Tag Archives: Duff

Heavy Metal Classic – Standlake Arena

With a full entry of 228 National Bangers and the first date of the season the Heavy Metal Classic at Standlake Arena near Witney in Oxfordshire attracted a full stadium of spectators and almost full overflow car park despite the promise of heavy rain and just above freezing temperatures.

MG B GT, Amie Chandler, Heavy Metal Classic, Standlake Arena

I confess my brain was so frozen I do not remember too many details of what went on though I do remember an interesting conversation regarding the machinations of Dr Jonathon Palmer’s empire based at Brands Hatch, above the #418 MG B GT was driven by Amie Chandler in the “Under 2 litre RWD Classics” class.

Ford Granada Estate, Pat McPhilimy, Heavy Metal Classic, Standlake Arena

Pat McPhilimy strikes a professional pose in his #42 Ford Granada Estate during the first race for the Unlimited Class.

Rolls Royce Corniche, Garry Webb, Heavy Metal Classic, Standlake Arena

The Unlimited Class featured 2 Rolls Royces, above the rare Rolls Royce Corniche driven by Garry Webb is seen passing the #155 Ford Zodiac Mk IV driven by Robert Philips.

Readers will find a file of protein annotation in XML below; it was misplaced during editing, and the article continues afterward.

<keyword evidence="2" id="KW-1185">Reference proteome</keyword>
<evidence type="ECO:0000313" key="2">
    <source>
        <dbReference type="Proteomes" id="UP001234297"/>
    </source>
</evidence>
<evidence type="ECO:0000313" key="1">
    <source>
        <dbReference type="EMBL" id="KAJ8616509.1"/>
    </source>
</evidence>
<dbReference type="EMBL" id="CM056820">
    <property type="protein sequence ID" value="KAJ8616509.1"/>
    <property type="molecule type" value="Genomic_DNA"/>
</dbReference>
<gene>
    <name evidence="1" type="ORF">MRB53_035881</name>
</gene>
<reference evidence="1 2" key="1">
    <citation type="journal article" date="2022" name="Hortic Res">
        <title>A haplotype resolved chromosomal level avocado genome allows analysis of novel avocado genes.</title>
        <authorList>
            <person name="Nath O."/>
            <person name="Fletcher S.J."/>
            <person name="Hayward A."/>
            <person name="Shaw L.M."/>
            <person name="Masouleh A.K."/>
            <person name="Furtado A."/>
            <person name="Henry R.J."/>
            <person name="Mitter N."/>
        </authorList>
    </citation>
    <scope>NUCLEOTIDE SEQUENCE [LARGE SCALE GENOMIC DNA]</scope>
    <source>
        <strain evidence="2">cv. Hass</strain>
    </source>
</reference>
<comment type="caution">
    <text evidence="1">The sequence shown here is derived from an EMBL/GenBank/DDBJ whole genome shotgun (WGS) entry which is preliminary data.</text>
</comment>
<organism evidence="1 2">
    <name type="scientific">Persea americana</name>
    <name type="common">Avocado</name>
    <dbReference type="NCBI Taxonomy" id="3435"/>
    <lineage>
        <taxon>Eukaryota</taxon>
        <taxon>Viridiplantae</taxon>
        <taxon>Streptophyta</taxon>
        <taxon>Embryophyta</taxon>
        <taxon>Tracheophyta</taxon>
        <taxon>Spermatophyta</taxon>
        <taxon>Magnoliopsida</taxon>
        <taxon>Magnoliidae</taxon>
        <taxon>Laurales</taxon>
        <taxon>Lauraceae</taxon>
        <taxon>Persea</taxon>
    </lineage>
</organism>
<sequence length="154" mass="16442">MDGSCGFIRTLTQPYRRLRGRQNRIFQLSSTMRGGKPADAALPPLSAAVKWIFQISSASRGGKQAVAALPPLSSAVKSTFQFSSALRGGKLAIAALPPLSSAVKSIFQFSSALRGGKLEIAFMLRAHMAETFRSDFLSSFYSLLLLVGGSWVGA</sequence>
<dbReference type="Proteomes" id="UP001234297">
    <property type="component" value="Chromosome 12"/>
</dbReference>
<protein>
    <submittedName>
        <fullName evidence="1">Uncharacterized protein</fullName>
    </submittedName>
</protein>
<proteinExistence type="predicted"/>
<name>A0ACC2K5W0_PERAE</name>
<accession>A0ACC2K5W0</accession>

Ford Ka, Paul, Quinell, Heavy Metal Classic, Standlake Arena

Paul Quinell easily won the unofficial most trashed rear axle with both wheels still attached and rotating award in his #469 Ford Ka which ran in the Micro Banger Class.

Heavy Metal Classic, Standlake Arena

Peter Dodge guides his BMC Farina, could be an Austin or Morris but is almost certainly not a Wolseley, past the wreck that comprises the #909 Triumph Toledo driven by Jamie “Mr Blobby” Duff and #183 Morris Marina Estate Jack Strudwick that has been rear ended by an unidentified competitor.

Morris Marina Van, Billy Bond, Heavy Metal Classic, Standlake Arena

Short on steering control but still making progress Billy Bond dips his #72 Morris Marina van in the infield mud above.

BMC Farina, James Dodge, Heavy Metal Classic, Standlake Arena

James Dodge like Peter pedaling a BMC Farina engages in a bit of rim riding hoping he will not get T boned by the green #632 Ford Cortina driven by Kallum Reed.

Jaguar Mark X, Steven Hart, Heavy Metal Classic, Standlake Arena

The #70 Jaguar Mark X driven by Steven Hart above in the Unlimited Class sports a deflector on the bonnet, how effective it was at either keeping the occupant dry or giving him improved vision is debatable.

Ford Granada, Randy Mulder, Heavy Metal Classic, Standlake Arena

I’m pretty sure the winning car of the unlimited class was the #88 Ford Granada driven by Randy Mulder, though looking at the entry list I see there was a second #88 entered for Billy Page so I am now not quite so sure.